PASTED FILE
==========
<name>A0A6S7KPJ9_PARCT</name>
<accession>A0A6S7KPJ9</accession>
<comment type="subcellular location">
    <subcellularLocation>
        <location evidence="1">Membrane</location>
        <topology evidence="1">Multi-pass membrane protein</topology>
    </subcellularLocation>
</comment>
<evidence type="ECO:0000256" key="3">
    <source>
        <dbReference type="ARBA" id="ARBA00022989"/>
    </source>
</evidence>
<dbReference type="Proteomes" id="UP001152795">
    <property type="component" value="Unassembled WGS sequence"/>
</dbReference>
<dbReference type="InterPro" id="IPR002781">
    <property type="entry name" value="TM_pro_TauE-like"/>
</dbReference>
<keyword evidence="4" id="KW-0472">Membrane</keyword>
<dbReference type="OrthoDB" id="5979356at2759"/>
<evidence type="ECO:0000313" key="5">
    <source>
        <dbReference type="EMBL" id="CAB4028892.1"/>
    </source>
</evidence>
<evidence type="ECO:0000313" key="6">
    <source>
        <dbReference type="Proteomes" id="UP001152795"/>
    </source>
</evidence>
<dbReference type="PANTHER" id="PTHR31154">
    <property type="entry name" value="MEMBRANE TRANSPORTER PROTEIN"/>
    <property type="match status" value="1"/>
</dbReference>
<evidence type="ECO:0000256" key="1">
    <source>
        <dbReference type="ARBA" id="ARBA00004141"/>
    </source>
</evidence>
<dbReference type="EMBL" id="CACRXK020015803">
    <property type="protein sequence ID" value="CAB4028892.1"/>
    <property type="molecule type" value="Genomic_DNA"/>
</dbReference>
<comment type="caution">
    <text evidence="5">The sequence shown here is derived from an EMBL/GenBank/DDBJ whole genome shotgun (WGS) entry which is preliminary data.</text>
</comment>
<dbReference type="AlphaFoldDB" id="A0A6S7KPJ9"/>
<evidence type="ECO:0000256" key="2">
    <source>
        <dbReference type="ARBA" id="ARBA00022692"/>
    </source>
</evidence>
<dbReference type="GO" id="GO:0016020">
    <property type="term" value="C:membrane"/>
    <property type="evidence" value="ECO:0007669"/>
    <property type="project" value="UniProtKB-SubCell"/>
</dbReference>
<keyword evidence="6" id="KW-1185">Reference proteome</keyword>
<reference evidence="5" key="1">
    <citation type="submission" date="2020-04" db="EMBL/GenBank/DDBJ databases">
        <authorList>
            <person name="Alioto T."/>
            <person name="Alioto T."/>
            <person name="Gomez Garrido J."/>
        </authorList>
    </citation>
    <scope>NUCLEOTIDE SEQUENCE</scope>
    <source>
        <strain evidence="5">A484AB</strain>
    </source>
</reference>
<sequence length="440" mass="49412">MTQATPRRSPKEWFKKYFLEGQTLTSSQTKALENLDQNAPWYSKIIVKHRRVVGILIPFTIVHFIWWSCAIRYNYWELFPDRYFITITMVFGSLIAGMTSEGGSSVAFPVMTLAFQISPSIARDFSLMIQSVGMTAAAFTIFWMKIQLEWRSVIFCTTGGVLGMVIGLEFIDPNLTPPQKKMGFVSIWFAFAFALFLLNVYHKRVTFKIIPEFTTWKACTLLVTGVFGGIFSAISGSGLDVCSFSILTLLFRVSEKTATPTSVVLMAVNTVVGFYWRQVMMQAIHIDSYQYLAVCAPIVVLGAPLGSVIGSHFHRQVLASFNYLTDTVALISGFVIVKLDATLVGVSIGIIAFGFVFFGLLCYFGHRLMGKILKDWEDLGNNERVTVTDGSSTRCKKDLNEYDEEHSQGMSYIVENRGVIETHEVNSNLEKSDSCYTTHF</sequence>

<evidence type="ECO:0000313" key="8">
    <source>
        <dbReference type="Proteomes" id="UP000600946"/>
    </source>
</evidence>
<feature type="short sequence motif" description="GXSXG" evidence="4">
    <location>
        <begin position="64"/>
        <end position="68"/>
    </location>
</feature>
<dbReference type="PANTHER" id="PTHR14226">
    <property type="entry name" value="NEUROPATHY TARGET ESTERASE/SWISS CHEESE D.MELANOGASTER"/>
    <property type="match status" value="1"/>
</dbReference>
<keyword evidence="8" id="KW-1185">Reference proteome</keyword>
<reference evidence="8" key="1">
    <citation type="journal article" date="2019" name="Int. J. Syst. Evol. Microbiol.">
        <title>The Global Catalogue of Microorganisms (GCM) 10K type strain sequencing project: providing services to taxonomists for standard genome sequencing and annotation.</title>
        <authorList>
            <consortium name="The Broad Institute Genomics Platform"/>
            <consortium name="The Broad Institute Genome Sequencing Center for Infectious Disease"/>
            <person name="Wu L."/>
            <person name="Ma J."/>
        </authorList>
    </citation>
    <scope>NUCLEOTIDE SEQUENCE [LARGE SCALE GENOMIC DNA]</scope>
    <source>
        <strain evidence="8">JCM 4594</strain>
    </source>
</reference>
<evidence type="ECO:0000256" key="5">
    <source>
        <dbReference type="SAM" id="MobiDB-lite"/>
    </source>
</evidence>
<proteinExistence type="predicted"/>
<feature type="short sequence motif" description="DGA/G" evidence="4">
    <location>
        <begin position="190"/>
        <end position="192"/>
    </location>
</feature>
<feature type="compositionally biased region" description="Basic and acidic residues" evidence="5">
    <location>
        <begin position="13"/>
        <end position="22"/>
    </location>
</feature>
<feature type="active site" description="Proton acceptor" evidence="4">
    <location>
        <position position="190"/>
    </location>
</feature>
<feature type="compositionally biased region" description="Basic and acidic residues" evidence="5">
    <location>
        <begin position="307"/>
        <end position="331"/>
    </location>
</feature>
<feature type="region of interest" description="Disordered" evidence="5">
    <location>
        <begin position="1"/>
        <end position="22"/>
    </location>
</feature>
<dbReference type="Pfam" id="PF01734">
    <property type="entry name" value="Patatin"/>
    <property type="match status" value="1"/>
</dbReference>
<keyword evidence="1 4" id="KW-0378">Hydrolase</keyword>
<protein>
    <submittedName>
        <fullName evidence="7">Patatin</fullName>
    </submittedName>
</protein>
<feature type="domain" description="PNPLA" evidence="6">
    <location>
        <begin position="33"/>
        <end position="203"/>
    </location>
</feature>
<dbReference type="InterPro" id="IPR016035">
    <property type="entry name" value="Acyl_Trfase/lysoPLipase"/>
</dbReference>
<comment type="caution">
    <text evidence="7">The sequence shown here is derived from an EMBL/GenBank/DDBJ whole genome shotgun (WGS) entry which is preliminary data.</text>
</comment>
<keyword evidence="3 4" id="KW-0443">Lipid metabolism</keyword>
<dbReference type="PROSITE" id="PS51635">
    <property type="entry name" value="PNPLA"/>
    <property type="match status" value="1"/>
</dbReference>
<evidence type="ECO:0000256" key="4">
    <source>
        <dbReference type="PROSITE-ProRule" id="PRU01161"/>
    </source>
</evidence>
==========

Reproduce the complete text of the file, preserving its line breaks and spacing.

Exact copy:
<name>A0A6S7KPJ9_PARCT</name>
<accession>A0A6S7KPJ9</accession>
<comment type="subcellular location">
    <subcellularLocation>
        <location evidence="1">Membrane</location>
        <topology evidence="1">Multi-pass membrane protein</topology>
    </subcellularLocation>
</comment>
<evidence type="ECO:0000256" key="3">
    <source>
        <dbReference type="ARBA" id="ARBA00022989"/>
    </source>
</evidence>
<dbReference type="Proteomes" id="UP001152795">
    <property type="component" value="Unassembled WGS sequence"/>
</dbReference>
<dbReference type="InterPro" id="IPR002781">
    <property type="entry name" value="TM_pro_TauE-like"/>
</dbReference>
<keyword evidence="4" id="KW-0472">Membrane</keyword>
<dbReference type="OrthoDB" id="5979356at2759"/>
<evidence type="ECO:0000313" key="5">
    <source>
        <dbReference type="EMBL" id="CAB4028892.1"/>
    </source>
</evidence>
<evidence type="ECO:0000313" key="6">
    <source>
        <dbReference type="Proteomes" id="UP001152795"/>
    </source>
</evidence>
<dbReference type="PANTHER" id="PTHR31154">
    <property type="entry name" value="MEMBRANE TRANSPORTER PROTEIN"/>
    <property type="match status" value="1"/>
</dbReference>
<evidence type="ECO:0000256" key="1">
    <source>
        <dbReference type="ARBA" id="ARBA00004141"/>
    </source>
</evidence>
<dbReference type="EMBL" id="CACRXK020015803">
    <property type="protein sequence ID" value="CAB4028892.1"/>
    <property type="molecule type" value="Genomic_DNA"/>
</dbReference>
<comment type="caution">
    <text evidence="5">The sequence shown here is derived from an EMBL/GenBank/DDBJ whole genome shotgun (WGS) entry which is preliminary data.</text>
</comment>
<dbReference type="AlphaFoldDB" id="A0A6S7KPJ9"/>
<evidence type="ECO:0000256" key="2">
    <source>
        <dbReference type="ARBA" id="ARBA00022692"/>
    </source>
</evidence>
<dbReference type="GO" id="GO:0016020">
    <property type="term" value="C:membrane"/>
    <property type="evidence" value="ECO:0007669"/>
    <property type="project" value="UniProtKB-SubCell"/>
</dbReference>
<keyword evidence="6" id="KW-1185">Reference proteome</keyword>
<reference evidence="5" key="1">
    <citation type="submission" date="2020-04" db="EMBL/GenBank/DDBJ databases">
        <authorList>
            <person name="Alioto T."/>
            <person name="Alioto T."/>
            <person name="Gomez Garrido J."/>
        </authorList>
    </citation>
    <scope>NUCLEOTIDE SEQUENCE</scope>
    <source>
        <strain evidence="5">A484AB</strain>
    </source>
</reference>
<sequence length="440" mass="49412">MTQATPRRSPKEWFKKYFLEGQTLTSSQTKALENLDQNAPWYSKIIVKHRRVVGILIPFTIVHFIWWSCAIRYNYWELFPDRYFITITMVFGSLIAGMTSEGGSSVAFPVMTLAFQISPSIARDFSLMIQSVGMTAAAFTIFWMKIQLEWRSVIFCTTGGVLGMVIGLEFIDPNLTPPQKKMGFVSIWFAFAFALFLLNVYHKRVTFKIIPEFTTWKACTLLVTGVFGGIFSAISGSGLDVCSFSILTLLFRVSEKTATPTSVVLMAVNTVVGFYWRQVMMQAIHIDSYQYLAVCAPIVVLGAPLGSVIGSHFHRQVLASFNYLTDTVALISGFVIVKLDATLVGVSIGIIAFGFVFFGLLCYFGHRLMGKILKDWEDLGNNERVTVTDGSSTRCKKDLNEYDEEHSQGMSYIVENRGVIETHEVNSNLEKSDSCYTTHF</sequence>

<evidence type="ECO:0000313" key="8">
    <source>
        <dbReference type="Proteomes" id="UP000600946"/>
    </source>
</evidence>
<feature type="short sequence motif" description="GXSXG" evidence="4">
    <location>
        <begin position="64"/>
        <end position="68"/>
    </location>
</feature>
<dbReference type="PANTHER" id="PTHR14226">
    <property type="entry name" value="NEUROPATHY TARGET ESTERASE/SWISS CHEESE D.MELANOGASTER"/>
    <property type="match status" value="1"/>
</dbReference>
<keyword evidence="8" id="KW-1185">Reference proteome</keyword>
<reference evidence="8" key="1">
    <citation type="journal article" date="2019" name="Int. J. Syst. Evol. Microbiol.">
        <title>The Global Catalogue of Microorganisms (GCM) 10K type strain sequencing project: providing services to taxonomists for standard genome sequencing and annotation.</title>
        <authorList>
            <consortium name="The Broad Institute Genomics Platform"/>
            <consortium name="The Broad Institute Genome Sequencing Center for Infectious Disease"/>
            <person name="Wu L."/>
            <person name="Ma J."/>
        </authorList>
    </citation>
    <scope>NUCLEOTIDE SEQUENCE [LARGE SCALE GENOMIC DNA]</scope>
    <source>
        <strain evidence="8">JCM 4594</strain>
    </source>
</reference>
<evidence type="ECO:0000256" key="5">
    <source>
        <dbReference type="SAM" id="MobiDB-lite"/>
    </source>
</evidence>
<proteinExistence type="predicted"/>
<feature type="short sequence motif" description="DGA/G" evidence="4">
    <location>
        <begin position="190"/>
        <end position="192"/>
    </location>
</feature>
<feature type="compositionally biased region" description="Basic and acidic residues" evidence="5">
    <location>
        <begin position="13"/>
        <end position="22"/>
    </location>
</feature>
<feature type="active site" description="Proton acceptor" evidence="4">
    <location>
        <position position="190"/>
    </location>
</feature>
<feature type="compositionally biased region" description="Basic and acidic residues" evidence="5">
    <location>
        <begin position="307"/>
        <end position="331"/>
    </location>
</feature>
<feature type="region of interest" description="Disordered" evidence="5">
    <location>
        <begin position="1"/>
        <end position="22"/>
    </location>
</feature>
<dbReference type="Pfam" id="PF01734">
    <property type="entry name" value="Patatin"/>
    <property type="match status" value="1"/>
</dbReference>
<keyword evidence="1 4" id="KW-0378">Hydrolase</keyword>
<protein>
    <submittedName>
        <fullName evidence="7">Patatin</fullName>
    </submittedName>
</protein>
<feature type="domain" description="PNPLA" evidence="6">
    <location>
        <begin position="33"/>
        <end position="203"/>
    </location>
</feature>
<dbReference type="InterPro" id="IPR016035">
    <property type="entry name" value="Acyl_Trfase/lysoPLipase"/>
</dbReference>
<comment type="caution">
    <text evidence="7">The sequence shown here is derived from an EMBL/GenBank/DDBJ whole genome shotgun (WGS) entry which is preliminary data.</text>
</comment>
<keyword evidence="3 4" id="KW-0443">Lipid metabolism</keyword>
<dbReference type="PROSITE" id="PS51635">
    <property type="entry name" value="PNPLA"/>
    <property type="match status" value="1"/>
</dbReference>
<evidence type="ECO:0000256" key="4">
    <source>
        <dbReference type="PROSITE-ProRule" id="PRU01161"/>
    </source>
</evidence>